Louise Lanctot was given a vacation to Cuba by Trudeau. She then went to France, and returned to Canada. She was sentenced to two years and was paroled after 8 months. Tough? Hardly.

Jacques Lanctot was exiled to Cuba. He then went to France and returned to Canada. He served one year. Tough? Hardly.

Yves Langlois was sentenced to two years less a day, and served 10 months. Tough? Hardly.

Marc Carbonneau was exiled to Cuba, and then traveled to France. He returned to Canada in 1981 and was sentenced to 20 months. Tough? Hardly.

Trudeau also decided not to pursue extradition of terrorists from France in 1974, after various terrorists were known to be residing in France. Tough? Hardly. The only people Trudeau was tough on for the crimes of the terrorists were everyday citizens. If we want to consider how tough Trudeau was, perhaps we should consider how difficult it must have been for him to date Barbra Streisand.

The terrorists allowed to escape to Cuba were given a lifetime exile. While living in France, all of them chose to come back to Canada. Canada again gave in to terrorists

Was Trudeau tough on separatists? Hardly. His inspired attack on the liberties of citizens did nothing but inspired Quebeckers to elect the Parti Quebecois by 1976 - a mere 6 years after the imposition of martial law. The Czechs haven't forgotten 1968, either.

But surely, one must admit to the success of Trudeau's military rule and surrender to terrorists, mustn't one? Rheal Mathieu was convicted of the attempted firebombing of three Second Cup coffee shops in Montreal. He was sentenced to 30 days. He chose Second Cup because their name was in English. Soon thereafter, 7 McDonald's restaurants were firebombed. Second Cup soon changed their name to Les cafes Second Cup. The tradition of giving in to terrorists continues!
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Hall of Fame Member
Nov 5, 2005
Saint John, N.B.
I agree with every word in your post.

But let me add this; Trudeau was a VERY young man, still in his mid-teens, when he took up fascism. I'm not sure you can hold that against him. One learns...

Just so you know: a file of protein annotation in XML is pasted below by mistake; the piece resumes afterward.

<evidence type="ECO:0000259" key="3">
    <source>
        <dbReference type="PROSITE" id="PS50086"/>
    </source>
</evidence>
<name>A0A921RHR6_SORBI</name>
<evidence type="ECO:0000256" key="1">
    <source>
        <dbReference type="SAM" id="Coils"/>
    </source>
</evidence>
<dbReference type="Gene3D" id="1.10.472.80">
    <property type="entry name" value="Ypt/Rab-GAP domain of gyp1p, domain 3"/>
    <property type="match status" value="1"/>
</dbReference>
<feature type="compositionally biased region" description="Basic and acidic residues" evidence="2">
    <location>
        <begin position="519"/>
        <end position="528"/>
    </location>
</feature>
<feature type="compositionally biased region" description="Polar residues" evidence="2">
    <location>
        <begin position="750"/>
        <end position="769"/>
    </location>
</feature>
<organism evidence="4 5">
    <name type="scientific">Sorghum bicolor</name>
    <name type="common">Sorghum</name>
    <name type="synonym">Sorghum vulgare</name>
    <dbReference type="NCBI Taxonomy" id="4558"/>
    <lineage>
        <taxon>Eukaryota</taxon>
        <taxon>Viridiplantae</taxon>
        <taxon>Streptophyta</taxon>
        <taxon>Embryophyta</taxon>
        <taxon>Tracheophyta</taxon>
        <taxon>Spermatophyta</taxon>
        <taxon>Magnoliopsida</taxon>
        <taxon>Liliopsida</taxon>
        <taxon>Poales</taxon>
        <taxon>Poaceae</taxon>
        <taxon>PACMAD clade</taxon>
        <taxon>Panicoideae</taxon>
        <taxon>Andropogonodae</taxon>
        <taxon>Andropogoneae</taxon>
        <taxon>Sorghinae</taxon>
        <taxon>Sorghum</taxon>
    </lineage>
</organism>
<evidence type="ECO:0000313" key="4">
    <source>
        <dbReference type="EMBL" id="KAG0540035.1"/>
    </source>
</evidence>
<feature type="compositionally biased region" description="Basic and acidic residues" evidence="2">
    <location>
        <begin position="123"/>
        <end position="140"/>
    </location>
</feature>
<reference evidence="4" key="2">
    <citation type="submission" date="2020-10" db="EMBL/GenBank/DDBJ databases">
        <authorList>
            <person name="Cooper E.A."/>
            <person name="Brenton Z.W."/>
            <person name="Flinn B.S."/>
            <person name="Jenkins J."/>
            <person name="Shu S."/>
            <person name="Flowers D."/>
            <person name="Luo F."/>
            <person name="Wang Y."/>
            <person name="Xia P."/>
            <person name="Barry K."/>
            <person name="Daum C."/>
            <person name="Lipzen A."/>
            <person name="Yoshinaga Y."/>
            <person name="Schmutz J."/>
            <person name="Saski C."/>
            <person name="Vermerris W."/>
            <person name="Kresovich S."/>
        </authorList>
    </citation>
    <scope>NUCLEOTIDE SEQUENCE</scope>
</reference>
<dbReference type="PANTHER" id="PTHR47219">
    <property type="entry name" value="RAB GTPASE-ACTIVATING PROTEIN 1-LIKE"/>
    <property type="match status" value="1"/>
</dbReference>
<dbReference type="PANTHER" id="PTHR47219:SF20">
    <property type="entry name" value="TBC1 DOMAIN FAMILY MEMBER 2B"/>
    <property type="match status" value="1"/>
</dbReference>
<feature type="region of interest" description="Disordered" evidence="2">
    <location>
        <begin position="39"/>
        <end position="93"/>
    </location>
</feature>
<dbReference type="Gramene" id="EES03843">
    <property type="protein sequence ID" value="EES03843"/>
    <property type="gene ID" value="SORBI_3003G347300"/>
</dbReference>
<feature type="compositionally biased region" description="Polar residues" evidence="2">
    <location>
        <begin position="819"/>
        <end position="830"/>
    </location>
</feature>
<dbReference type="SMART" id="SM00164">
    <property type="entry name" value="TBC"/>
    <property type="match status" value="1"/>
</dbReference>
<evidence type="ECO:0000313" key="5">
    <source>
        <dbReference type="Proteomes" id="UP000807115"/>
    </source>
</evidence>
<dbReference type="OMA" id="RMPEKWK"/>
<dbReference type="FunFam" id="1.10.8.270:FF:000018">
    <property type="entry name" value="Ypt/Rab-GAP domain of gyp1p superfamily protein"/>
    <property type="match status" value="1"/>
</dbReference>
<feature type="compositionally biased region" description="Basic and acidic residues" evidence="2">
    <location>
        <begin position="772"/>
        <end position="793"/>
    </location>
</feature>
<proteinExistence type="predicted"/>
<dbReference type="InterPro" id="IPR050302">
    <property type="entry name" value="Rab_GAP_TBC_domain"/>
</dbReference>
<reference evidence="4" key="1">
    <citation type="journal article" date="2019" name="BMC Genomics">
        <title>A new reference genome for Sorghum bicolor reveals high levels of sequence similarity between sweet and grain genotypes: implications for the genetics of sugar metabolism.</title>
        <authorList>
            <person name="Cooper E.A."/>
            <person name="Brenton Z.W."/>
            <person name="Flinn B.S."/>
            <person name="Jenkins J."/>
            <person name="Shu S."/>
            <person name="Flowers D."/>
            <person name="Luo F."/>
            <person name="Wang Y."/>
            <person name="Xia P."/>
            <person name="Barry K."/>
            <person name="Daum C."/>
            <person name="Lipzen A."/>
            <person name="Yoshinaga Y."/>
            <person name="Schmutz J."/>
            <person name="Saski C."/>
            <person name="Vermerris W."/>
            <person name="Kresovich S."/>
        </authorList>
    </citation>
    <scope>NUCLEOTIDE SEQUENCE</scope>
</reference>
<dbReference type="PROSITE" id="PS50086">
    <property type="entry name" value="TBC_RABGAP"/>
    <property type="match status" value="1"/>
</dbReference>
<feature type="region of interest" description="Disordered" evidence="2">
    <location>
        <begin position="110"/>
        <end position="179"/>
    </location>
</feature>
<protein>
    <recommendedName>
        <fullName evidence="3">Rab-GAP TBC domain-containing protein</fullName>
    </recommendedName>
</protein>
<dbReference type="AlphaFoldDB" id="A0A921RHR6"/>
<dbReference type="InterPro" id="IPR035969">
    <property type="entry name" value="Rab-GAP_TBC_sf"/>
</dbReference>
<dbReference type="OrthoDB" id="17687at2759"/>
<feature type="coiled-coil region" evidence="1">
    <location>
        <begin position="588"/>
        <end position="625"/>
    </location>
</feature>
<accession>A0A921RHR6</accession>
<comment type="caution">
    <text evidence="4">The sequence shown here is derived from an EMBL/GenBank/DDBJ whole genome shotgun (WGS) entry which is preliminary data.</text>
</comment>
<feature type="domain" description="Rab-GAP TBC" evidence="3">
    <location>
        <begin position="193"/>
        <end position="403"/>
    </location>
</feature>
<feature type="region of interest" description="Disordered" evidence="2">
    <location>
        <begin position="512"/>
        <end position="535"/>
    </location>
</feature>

When I was 18, I was a Marxist.

One learns.....

There are lots of coherent, straightforward, and reasonable reasons to despise the SOB for his actions as an adult, with a mature intellect.

Such as the FLQ Crisis.......


The Central Scrutinizer
Nov 21, 2008
Moccasin Flats
Since it wasn't brought up I will. Maggie...the coke snorting hash smoking Rolling Stone boinking little hosebag didn't do Canadian image much good either but I've gotta admit, I'd boink her too.

Why is there an Alberta provincial emblem?
I'll answer myself...bad cut and paste job.


Time Out
Jul 30, 2006
Ottawa ,Canada

Pierre Trudeau has a long history of supporting dictators. Let us consider Trudeau's actions:

Trudeau admired Mao, stating that stating that Mao had delivered a "wonderful system to his people." Mao is one of the bloodiest killers in human history, responsible for tens of millions of deaths during the Great Leap Forward and the Cultural Revolution. Trudeau had no problem with this on his conscience and liberalized relations with China. According to R.J. Rummell, from 1949-1987, there were between 6.0 million to 102 million people killed by the Chinese government, with the best estimate at 35.2 million people murdered.
Trudeau proclaimed "Viva Castro" in 1973. Castro is another butcher that Trudeau idolized. According to Rummell, Castro killed between 35,000 and 141,000 Cubans, with 73,000 being the most likely estimate. Trudeau shamefully allowed Cuban military transport planes to refuel in Newfoundland before resupplying themselves in the U.S.S.R.. From there, the Cuban soldiers were killing Angolans.Senator Link Byfield, in a September 30, 2000 Globe and Mail column, stated Trudeau "was once overheard by reporters remarking to Fidel Castro how much quicker and easier it would be to run things the Cuban way".
Trudeau visited the Soviet Union several times, and each time praised it, whether it was oppressed under Stalin or Brezhnev. Trudeau infuriated many Soviet dissidents by praising the development of Siberia - which as anyone knows, was developed by the Soviets using gulag slave labor. Trudeau's intellectual inspiration while at the London School of Economics was Harold Laski, an apologist for Stalin. Trudeau is on the record in Cite Libre, praising Stalin's totalitarianism. As Rummel notes, the Soviet regime that Trudeau spoke fondly of killed between 28.326 million and 126.891 million people, with 61.911 million corpses being the most likely estimate.